Smoldering blaze delays search crew

PORT WENTWORTH, Ga. --- A helicopter dumped thousands of gallons of river water onto a gutted sugar refinery on Monday, trying to douse a smoldering fire that burned more deeply and stubbornly than officials first thought.


But after hours of work, officials made plans to bring in a private fire suppression team to extinguish the blaze at the Imperial Sugar plant, where six workers died and two remained missing after an explosion Thursday.

White smoke wafted from the ravaged plant area after each drop. Then the yellow helicopter headed back to the Savannah River, returning every two minutes or so with more water to dump on sugar smoldering in silos at temperatures of up to 4,000 degrees.

By late in the day, the crews were able to reduce the temperature of molten sugar to about 2,800 degrees. But that was not enough, said Port Wentworth Fire Chief Greg Long.

He said a fire suppression team from North Carolina would arrive early today. The company specializes in putting out oil and silo fires and can use large amounts of water and foam, if needed, to extinguish the blaze.

One of the refinery's three 100-foot storage silos blew up late Thursday, with exploding sugar dust believed to be the cause. Dozens of workers were injured. Fire crews couldn't search for the missing two because hot spots rendered areas of the plant dangerously unstable.

Mounds of sugary sludge that poured out of two silos had solidified in places, making a sticky, concrete-like mixture that had to be cut with power tools. Search crews found the body of one of three missing workers Sunday before the search was called off at sunset for the other two.

The fire spread deeper into the sugar silos than first imagined, complicating efforts to put it out, the chief said.

Thermal imaging cameras determined the fire reaches down as much as 10 or 12 feet. Chief Long said firefighters hope to cool and solidify the top layer, forming an oxygen barrier to smother the fire below.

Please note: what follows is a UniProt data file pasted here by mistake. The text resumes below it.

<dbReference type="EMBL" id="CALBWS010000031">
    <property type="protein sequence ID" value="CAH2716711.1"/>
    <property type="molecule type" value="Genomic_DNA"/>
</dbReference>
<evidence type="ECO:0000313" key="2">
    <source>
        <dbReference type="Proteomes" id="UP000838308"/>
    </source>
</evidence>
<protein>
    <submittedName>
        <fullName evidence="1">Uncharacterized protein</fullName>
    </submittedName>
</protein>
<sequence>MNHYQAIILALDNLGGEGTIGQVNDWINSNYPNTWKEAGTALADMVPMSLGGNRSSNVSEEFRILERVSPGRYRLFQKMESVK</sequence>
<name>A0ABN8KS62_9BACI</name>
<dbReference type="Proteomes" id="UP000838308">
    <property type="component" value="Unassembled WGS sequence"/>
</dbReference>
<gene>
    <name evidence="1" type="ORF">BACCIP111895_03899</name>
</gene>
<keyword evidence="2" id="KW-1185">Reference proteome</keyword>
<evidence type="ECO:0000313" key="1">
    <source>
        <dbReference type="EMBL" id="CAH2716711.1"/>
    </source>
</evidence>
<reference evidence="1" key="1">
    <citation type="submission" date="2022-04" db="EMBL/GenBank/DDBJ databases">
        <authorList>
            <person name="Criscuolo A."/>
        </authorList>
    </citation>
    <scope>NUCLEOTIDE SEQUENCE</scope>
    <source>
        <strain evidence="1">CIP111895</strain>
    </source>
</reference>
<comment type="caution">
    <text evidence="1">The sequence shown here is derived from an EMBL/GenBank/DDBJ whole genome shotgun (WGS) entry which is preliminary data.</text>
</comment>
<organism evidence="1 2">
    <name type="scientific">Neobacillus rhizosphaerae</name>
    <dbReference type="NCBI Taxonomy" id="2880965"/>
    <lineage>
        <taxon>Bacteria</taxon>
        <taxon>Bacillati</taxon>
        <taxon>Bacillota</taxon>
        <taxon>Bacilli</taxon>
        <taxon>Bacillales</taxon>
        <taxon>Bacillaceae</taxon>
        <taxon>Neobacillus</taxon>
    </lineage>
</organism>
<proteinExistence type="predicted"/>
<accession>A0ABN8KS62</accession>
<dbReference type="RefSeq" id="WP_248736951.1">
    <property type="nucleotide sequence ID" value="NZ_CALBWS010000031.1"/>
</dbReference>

Because the fire is so hot, officials are concerned the silos might collapse.

Sugar was piled about 55 feet high inside one silo. It was almost 80 feet down in the other, Chief Long said.

By early afternoon, more than 22,000 gallons of water had been dumped on the silos.

"If they were to fail and collapse, it would render the rest of the plant unsearchable," Chief Long said.

Once the fire is out, railroad cars near the plant will be moved and debris taken away, allowing searchers to go through the last 5 percent of the plant that had not been searched, he said.

Dump trucks filled with sand, cranes and other ground emergency vehicles were parked in neat rows about 300 yards from the refinery so the smoldering fire could be fought from the air.

The plant is located on a 160-acre site on the river upstream from Savannah. The plant is 872,000 square feet and about 12 percent was destroyed, said company spokesman Steve Behm.

Imperial chief executive officer John Sheptor said the company plans to repair the plant and that workers will be paid while it is rebuilt. He said an engineering team would be on site on Tuesday to determine what needs to be done.



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The foundation is asking for monetary and gas card donations to aid the families of those injured in the fire. Those wishing to donate are asked to call (706) 650-2846.